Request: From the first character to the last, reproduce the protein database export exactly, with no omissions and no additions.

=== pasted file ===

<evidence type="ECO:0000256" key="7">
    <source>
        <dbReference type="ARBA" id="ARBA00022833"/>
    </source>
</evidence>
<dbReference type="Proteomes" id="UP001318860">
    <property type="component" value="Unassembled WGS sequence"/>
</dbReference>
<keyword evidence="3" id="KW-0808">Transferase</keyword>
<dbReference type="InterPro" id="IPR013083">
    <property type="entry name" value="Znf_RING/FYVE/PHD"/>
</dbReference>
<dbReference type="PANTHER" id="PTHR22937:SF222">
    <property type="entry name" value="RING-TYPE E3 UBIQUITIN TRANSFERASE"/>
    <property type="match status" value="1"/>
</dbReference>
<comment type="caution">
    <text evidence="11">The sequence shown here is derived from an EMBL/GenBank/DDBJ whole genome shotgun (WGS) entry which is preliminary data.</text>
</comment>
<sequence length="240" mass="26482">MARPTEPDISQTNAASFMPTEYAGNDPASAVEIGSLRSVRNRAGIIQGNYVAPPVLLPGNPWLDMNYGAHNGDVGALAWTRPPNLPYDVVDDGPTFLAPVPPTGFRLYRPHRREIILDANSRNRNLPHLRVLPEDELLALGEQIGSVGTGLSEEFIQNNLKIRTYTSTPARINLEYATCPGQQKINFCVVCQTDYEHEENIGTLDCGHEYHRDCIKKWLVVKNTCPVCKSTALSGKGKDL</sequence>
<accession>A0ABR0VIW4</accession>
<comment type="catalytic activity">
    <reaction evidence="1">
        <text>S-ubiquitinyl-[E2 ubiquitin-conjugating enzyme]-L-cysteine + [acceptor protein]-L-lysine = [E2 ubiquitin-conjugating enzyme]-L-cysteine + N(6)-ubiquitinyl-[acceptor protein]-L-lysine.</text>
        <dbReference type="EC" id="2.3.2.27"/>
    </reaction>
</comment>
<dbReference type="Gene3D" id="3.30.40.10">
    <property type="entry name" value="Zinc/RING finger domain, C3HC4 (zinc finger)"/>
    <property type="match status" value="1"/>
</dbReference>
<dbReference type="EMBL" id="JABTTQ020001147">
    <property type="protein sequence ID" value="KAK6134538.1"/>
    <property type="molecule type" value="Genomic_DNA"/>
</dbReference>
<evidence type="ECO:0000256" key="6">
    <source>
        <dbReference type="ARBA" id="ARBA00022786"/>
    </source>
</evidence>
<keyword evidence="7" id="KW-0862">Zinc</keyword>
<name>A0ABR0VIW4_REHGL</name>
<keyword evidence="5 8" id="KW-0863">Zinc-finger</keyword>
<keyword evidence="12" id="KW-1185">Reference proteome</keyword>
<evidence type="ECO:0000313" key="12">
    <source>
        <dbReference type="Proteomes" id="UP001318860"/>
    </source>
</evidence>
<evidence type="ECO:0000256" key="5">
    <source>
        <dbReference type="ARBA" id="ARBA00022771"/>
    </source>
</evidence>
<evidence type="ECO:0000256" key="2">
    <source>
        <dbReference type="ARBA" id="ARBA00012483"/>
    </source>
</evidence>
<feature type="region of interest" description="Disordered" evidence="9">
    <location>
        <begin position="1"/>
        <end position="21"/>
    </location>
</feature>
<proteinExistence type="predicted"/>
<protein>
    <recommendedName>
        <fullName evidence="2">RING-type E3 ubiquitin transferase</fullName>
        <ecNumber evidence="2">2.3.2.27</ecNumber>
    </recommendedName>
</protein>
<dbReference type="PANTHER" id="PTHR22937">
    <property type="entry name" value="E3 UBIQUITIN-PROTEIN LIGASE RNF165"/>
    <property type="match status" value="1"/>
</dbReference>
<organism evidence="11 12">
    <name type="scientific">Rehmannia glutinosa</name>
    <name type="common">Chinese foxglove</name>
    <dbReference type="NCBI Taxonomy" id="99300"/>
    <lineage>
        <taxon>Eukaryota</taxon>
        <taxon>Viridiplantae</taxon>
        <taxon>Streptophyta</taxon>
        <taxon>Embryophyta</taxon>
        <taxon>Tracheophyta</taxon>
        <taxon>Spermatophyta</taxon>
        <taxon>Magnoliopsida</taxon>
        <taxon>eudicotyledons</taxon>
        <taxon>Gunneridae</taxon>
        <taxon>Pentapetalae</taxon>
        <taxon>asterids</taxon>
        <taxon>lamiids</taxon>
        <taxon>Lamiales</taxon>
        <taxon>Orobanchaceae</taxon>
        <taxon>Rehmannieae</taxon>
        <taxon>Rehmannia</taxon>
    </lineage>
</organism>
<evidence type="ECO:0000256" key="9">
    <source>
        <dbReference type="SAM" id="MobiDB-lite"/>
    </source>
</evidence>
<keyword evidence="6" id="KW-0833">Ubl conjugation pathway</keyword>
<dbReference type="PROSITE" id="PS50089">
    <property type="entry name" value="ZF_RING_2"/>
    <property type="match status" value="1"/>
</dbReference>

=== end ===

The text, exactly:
<evidence type="ECO:0000256" key="7">
    <source>
        <dbReference type="ARBA" id="ARBA00022833"/>
    </source>
</evidence>
<dbReference type="Proteomes" id="UP001318860">
    <property type="component" value="Unassembled WGS sequence"/>
</dbReference>
<keyword evidence="3" id="KW-0808">Transferase</keyword>
<dbReference type="InterPro" id="IPR013083">
    <property type="entry name" value="Znf_RING/FYVE/PHD"/>
</dbReference>
<dbReference type="PANTHER" id="PTHR22937:SF222">
    <property type="entry name" value="RING-TYPE E3 UBIQUITIN TRANSFERASE"/>
    <property type="match status" value="1"/>
</dbReference>
<comment type="caution">
    <text evidence="11">The sequence shown here is derived from an EMBL/GenBank/DDBJ whole genome shotgun (WGS) entry which is preliminary data.</text>
</comment>
<sequence length="240" mass="26482">MARPTEPDISQTNAASFMPTEYAGNDPASAVEIGSLRSVRNRAGIIQGNYVAPPVLLPGNPWLDMNYGAHNGDVGALAWTRPPNLPYDVVDDGPTFLAPVPPTGFRLYRPHRREIILDANSRNRNLPHLRVLPEDELLALGEQIGSVGTGLSEEFIQNNLKIRTYTSTPARINLEYATCPGQQKINFCVVCQTDYEHEENIGTLDCGHEYHRDCIKKWLVVKNTCPVCKSTALSGKGKDL</sequence>
<accession>A0ABR0VIW4</accession>
<comment type="catalytic activity">
    <reaction evidence="1">
        <text>S-ubiquitinyl-[E2 ubiquitin-conjugating enzyme]-L-cysteine + [acceptor protein]-L-lysine = [E2 ubiquitin-conjugating enzyme]-L-cysteine + N(6)-ubiquitinyl-[acceptor protein]-L-lysine.</text>
        <dbReference type="EC" id="2.3.2.27"/>
    </reaction>
</comment>
<dbReference type="Gene3D" id="3.30.40.10">
    <property type="entry name" value="Zinc/RING finger domain, C3HC4 (zinc finger)"/>
    <property type="match status" value="1"/>
</dbReference>
<dbReference type="EMBL" id="JABTTQ020001147">
    <property type="protein sequence ID" value="KAK6134538.1"/>
    <property type="molecule type" value="Genomic_DNA"/>
</dbReference>
<evidence type="ECO:0000256" key="6">
    <source>
        <dbReference type="ARBA" id="ARBA00022786"/>
    </source>
</evidence>
<keyword evidence="7" id="KW-0862">Zinc</keyword>
<name>A0ABR0VIW4_REHGL</name>
<keyword evidence="5 8" id="KW-0863">Zinc-finger</keyword>
<keyword evidence="12" id="KW-1185">Reference proteome</keyword>
<evidence type="ECO:0000313" key="12">
    <source>
        <dbReference type="Proteomes" id="UP001318860"/>
    </source>
</evidence>
<evidence type="ECO:0000256" key="5">
    <source>
        <dbReference type="ARBA" id="ARBA00022771"/>
    </source>
</evidence>
<evidence type="ECO:0000256" key="2">
    <source>
        <dbReference type="ARBA" id="ARBA00012483"/>
    </source>
</evidence>
<feature type="region of interest" description="Disordered" evidence="9">
    <location>
        <begin position="1"/>
        <end position="21"/>
    </location>
</feature>
<proteinExistence type="predicted"/>
<protein>
    <recommendedName>
        <fullName evidence="2">RING-type E3 ubiquitin transferase</fullName>
        <ecNumber evidence="2">2.3.2.27</ecNumber>
    </recommendedName>
</protein>
<dbReference type="PANTHER" id="PTHR22937">
    <property type="entry name" value="E3 UBIQUITIN-PROTEIN LIGASE RNF165"/>
    <property type="match status" value="1"/>
</dbReference>
<organism evidence="11 12">
    <name type="scientific">Rehmannia glutinosa</name>
    <name type="common">Chinese foxglove</name>
    <dbReference type="NCBI Taxonomy" id="99300"/>
    <lineage>
        <taxon>Eukaryota</taxon>
        <taxon>Viridiplantae</taxon>
        <taxon>Streptophyta</taxon>
        <taxon>Embryophyta</taxon>
        <taxon>Tracheophyta</taxon>
        <taxon>Spermatophyta</taxon>
        <taxon>Magnoliopsida</taxon>
        <taxon>eudicotyledons</taxon>
        <taxon>Gunneridae</taxon>
        <taxon>Pentapetalae</taxon>
        <taxon>asterids</taxon>
        <taxon>lamiids</taxon>
        <taxon>Lamiales</taxon>
        <taxon>Orobanchaceae</taxon>
        <taxon>Rehmannieae</taxon>
        <taxon>Rehmannia</taxon>
    </lineage>
</organism>
<evidence type="ECO:0000256" key="9">
    <source>
        <dbReference type="SAM" id="MobiDB-lite"/>
    </source>
</evidence>
<keyword evidence="6" id="KW-0833">Ubl conjugation pathway</keyword>
<dbReference type="PROSITE" id="PS50089">
    <property type="entry name" value="ZF_RING_2"/>
    <property type="match status" value="1"/>
</dbReference>